Google-owned defense contractor Boston Dynamics built a new, freaky robot dog called "Spot". It's no doubt a pinnacle of autonomous robotics thus far...


There's the obvious immediate thoughts of "whoa, cool!" and "OMG we're gonna die at the hands (or paws) of robots", but for me, right now, the interesting piece of this technology is the realization of machine learning and genetic algorithms that surely went into the software, and where that connects to the evolving hardware side. Thanks to the open source and maker movements, it's easier than ever to create our own smart software and hardware inventions.

Google-owned defense contractor - cacheflowe | ello

Just last week I was running a biped walker demo (made by the same person who built the genetic car algorithm a while back), that uses a 2d physics library to evolve a simple humanoid figure to learn how to walk. The above gif is the result of thousands of iterations (I let it run in my browser for about 24 hours). Each new generation of walkers will inherit traits from the most successful walkers of the previous generation - a simple but effective act of evolution.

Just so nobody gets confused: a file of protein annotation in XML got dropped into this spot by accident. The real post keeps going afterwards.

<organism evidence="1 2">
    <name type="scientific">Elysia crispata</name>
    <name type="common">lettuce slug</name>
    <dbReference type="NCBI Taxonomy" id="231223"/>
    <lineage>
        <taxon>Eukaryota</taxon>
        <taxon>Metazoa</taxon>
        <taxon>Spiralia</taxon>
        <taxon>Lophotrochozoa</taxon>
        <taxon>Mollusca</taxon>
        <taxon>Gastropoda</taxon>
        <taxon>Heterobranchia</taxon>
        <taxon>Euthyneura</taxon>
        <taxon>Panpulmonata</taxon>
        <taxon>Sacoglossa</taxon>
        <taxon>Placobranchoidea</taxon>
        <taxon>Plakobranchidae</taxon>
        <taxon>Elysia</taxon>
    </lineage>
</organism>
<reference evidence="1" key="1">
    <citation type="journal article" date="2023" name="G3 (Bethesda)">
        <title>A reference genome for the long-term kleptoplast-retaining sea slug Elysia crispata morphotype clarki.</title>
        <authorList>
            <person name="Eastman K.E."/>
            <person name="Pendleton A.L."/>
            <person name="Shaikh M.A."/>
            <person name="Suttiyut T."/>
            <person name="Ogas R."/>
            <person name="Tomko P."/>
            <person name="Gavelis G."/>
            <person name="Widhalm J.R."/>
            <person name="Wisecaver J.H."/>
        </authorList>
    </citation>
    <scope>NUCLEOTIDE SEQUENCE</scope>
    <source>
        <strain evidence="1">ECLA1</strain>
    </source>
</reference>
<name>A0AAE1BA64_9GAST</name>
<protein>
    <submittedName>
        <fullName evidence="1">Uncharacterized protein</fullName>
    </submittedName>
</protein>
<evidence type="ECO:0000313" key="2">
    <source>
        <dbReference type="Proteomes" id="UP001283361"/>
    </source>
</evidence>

I'm especially interested in where this technology overlaps into the world of art. Take Karl Sims' "Evolved Virtual Creatures" - an evolution simulation from 1994. Karl was a pioneer in modern computer graphics algorithms and created mind-bending, trippy animations with a lot of the same physical simulation/modeling code that went into these genetic algorithm studies. The many ways that computer code can model nature in such an authentic fashion is a constant inspiration to me. The universe abides by the same rules that our machines do, just at a different resolution for now...

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